Zim govt shuns UK investors
Harare - Planned investments by British businesses in Zimbabwe will be treated "very negatively", the minister in charge of plans to enforce black ownership of companies operating in the country said on Wednesday.
"I personally will view any investment from the British very negatively," Indigenisation Minister Saviour Kasukuwere told a business forum.
"The same would apply to companies from those countries with negative interests or attitudes against Zimbabwe," he added.
Kasukuwere said targeted sanctions imposed by Britain and other Western governments on President Robert Mugabe and around 200 members of his inner circle in 2002 had made it almost impossible to do business in Zimbabwe.
Western governments hold a different view.
They say that Mugabe's populist policies are to blame for the slow strangulation of the economy between 2000 and 2008.
Kasukuwere's remarks are seen as a sign that the country's power-sharing government intends pressing ahead with the laws requiring foreign- and white-owned firms to transfer a majority stake in their companies to black Zimbabweans.
The introduction of the nationalist laws earlier this year spooked foreign investors and put the brakes on the fragile recovery begun when Mugabe agreed to share power with former opposition leader Morgan Tsvangirai after violent elections in 2008.
Britain's ambassador to Harare Mark Canning said Kasukuwere's remarks smacked of crude populism and would further alienate investors.
Tsvangirai told an investor conference in South Africa in September that the government would lower the black Zimbabwean ownership quota for capital-intensive businesses, such as mining.
He also assured there would be no expropriations, answering fears that businesses could be taken over by force, as happened with thousands of white-owned farms.
Kasukuwere also said there would be no "grabs", but insisted the new ownership laws would be enforced.
"Whether you like it or not, nothing will stop this process (indigenisation) from going forward," he said.
Ok, fair enough ... one does wonder, though, if anyone from the UK would be daft enough to "invest" with a Bob-regime still in place ...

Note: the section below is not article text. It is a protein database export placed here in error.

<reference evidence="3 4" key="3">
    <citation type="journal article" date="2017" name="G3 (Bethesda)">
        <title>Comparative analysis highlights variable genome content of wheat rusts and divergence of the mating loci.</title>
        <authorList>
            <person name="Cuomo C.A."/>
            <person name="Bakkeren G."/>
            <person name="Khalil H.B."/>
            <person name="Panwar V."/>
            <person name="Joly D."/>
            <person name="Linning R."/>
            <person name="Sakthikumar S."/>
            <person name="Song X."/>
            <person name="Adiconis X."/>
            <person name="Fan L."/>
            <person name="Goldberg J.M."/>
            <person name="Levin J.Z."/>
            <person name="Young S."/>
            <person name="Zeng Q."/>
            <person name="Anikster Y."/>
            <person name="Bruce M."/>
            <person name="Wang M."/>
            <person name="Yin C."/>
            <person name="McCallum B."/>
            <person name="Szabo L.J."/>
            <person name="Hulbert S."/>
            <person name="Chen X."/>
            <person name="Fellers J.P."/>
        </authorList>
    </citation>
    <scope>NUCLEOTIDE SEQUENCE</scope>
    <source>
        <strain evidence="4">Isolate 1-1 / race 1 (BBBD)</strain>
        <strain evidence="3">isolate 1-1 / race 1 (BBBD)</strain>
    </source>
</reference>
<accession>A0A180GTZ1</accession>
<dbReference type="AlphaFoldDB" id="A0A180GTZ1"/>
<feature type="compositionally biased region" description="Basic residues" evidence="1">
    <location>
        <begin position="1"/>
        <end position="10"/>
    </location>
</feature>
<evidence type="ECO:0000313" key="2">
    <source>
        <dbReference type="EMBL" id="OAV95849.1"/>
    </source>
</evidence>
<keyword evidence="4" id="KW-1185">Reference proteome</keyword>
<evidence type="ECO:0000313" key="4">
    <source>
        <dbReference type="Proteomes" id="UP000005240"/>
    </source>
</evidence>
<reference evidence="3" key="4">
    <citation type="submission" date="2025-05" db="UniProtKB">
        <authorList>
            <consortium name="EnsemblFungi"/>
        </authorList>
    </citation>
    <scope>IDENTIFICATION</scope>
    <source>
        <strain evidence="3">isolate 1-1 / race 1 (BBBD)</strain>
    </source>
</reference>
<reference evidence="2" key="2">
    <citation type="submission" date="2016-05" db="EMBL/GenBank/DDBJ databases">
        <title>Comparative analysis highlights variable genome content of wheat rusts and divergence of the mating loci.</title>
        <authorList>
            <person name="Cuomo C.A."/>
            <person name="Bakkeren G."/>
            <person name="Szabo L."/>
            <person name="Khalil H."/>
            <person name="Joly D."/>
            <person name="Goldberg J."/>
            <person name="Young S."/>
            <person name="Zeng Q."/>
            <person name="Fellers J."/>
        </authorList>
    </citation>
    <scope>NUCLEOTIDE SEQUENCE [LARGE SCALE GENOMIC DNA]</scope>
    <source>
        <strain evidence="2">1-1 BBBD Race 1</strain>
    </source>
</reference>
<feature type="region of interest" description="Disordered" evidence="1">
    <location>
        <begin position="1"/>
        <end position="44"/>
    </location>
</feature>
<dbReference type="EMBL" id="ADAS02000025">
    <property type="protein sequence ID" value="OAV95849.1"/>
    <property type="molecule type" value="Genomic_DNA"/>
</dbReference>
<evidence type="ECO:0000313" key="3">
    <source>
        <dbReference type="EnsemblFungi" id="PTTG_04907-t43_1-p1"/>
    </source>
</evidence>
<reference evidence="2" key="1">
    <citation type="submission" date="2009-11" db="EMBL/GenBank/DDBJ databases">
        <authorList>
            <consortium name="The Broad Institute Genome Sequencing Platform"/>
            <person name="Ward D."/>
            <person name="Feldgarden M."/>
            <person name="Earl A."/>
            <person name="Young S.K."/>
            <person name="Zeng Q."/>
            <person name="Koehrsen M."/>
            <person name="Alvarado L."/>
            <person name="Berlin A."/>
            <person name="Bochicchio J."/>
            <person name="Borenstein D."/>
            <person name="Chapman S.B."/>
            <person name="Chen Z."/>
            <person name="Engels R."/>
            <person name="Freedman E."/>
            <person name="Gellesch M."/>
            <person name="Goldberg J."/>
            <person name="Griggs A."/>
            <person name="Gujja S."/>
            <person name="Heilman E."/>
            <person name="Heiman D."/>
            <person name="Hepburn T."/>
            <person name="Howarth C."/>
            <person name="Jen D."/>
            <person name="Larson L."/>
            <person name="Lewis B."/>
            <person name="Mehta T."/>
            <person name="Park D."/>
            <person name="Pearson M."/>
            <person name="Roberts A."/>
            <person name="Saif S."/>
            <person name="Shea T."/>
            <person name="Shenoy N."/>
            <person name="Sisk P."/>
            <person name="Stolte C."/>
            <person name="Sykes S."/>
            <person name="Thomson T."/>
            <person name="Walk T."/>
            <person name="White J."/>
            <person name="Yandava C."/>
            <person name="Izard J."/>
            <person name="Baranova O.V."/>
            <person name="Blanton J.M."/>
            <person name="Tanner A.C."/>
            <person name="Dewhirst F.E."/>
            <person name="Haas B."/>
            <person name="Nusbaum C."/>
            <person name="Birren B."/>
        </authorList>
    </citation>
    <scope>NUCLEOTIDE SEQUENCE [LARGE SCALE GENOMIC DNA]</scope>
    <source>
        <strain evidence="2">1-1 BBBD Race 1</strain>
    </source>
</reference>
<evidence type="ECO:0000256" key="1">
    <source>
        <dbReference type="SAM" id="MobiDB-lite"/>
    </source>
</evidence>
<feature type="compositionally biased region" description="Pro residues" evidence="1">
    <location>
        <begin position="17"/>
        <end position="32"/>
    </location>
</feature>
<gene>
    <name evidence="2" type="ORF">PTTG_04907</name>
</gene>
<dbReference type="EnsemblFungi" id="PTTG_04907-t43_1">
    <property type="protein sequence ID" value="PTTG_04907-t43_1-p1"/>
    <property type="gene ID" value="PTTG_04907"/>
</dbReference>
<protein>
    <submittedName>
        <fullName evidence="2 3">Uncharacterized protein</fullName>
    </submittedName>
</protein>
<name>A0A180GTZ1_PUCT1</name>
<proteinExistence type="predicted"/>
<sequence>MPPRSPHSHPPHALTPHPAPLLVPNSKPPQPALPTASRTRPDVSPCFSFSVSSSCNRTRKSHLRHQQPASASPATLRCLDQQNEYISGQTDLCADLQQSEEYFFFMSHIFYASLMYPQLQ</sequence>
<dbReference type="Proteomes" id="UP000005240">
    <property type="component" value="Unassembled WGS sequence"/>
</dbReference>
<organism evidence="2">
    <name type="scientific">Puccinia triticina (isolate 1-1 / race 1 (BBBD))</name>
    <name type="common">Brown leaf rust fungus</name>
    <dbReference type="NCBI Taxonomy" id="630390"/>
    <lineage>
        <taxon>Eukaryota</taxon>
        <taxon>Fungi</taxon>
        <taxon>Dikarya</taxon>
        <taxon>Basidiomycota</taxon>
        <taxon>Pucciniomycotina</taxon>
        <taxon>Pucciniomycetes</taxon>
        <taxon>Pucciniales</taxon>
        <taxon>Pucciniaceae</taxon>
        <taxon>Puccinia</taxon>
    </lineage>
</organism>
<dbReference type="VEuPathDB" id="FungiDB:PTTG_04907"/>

I think the phrase "Don't look a gift horse in the mouth" should have originated from Zimbabwe.
Bizarre. More like sour grapes because the British are not queueing to invest.
From what I've heard, the elite in Zim have a love-hate relationship with Britain. They go to schools named Churchill, St Georges, etc; their leafy suburbs have Anglo names; they like to dress in fancy English togs; they admire British educational characteristics; and like any child they yell at mom and dad when they can't get their way. Ugh.
It will take centuries for Zimbabwe to recover on its own efforts. Decades with the help of international capitalists.
Brian E Jefferys
Whats the bet it's bobs mates that will be the main benificiaries.
That's nice. Thank you Bob.Teach the bloody agents ..they are not what they think they are.
I think the school names like Churchill and St Georges are there because the British colonised Zimbabwe and other African countries and not because Zimbabweans aspire to be like the British.
People should see the Zanu-pf idiots for who they are and not generalize it across every Zimbabwean. These thugs running the country are mere criminals and every policy they make benefits them and a few of their daft supporters. The elite are just using the British as smoke screens to hide their corruption and blame it on sanctions. If you walk in the streets of Zim you see piles of rubbish, inept service delivery and plain corruption and laziness in govt sectors I wonder how the west and the British have contributed to that. Our govt can't fool us we are way too smart for that kind of propaganda so they meet us with violence and intimidation to force us out of Zim. I am a black Zimbabwean and all I see is a lazy, inefficient, self-serving, inept, myopic, immoral and thieving govt that has led to nothing but a wave of destruction and tarnishing the image of every Zimbabwean in the process.
Refreshing to hear from an african Zimbabwean.
What is your perspective on SA and the road forward and what should be done to avoid a similar situation or moving in a similar direction?
I'm not saying it's going to happen, but if you could turn back time, what would have been the solution?
"if anyone from the UK would be daft enough to "invest" with a Bob-regime still in place"
High risk, high return. Like gambling. Those seeking high return will go for high risk. There will probably be some bribery/corruption involved in some of the deals also
Hi Ukadebona please explain to me why the British are agents? Here is a definition for you...
Agent may refer to one who acts for, or in the place of, another, by authority from him; one entrusted with the business of another.
"Teach the bloody agents ..they are not what they think they are." I think you alluding to bob because he thinks he is the bees knees - he is just a senile old greedy fart - you are blind if you cannot see that. You need to travel my friend because no one outside of Africa really cares all that much about Zim – it’s a lost cause as long as bob is there.
I was in Harare recently and asked a group of young and middle aged Zimbabweans whether they knew that Zimbabwe used to:
1. Feed themselves and export maize to the rest of Africa
2. Assemble motorcars
3. Make refrigerators and deep freezes
4. Make car radios and stereos
The answer was that they were not. What they did know was that Mugabe and the ruling party have destroyed the country and that Mbeki and Zuma are definitely not their friends.
RSA in 20 years time?
@gavin move to australia then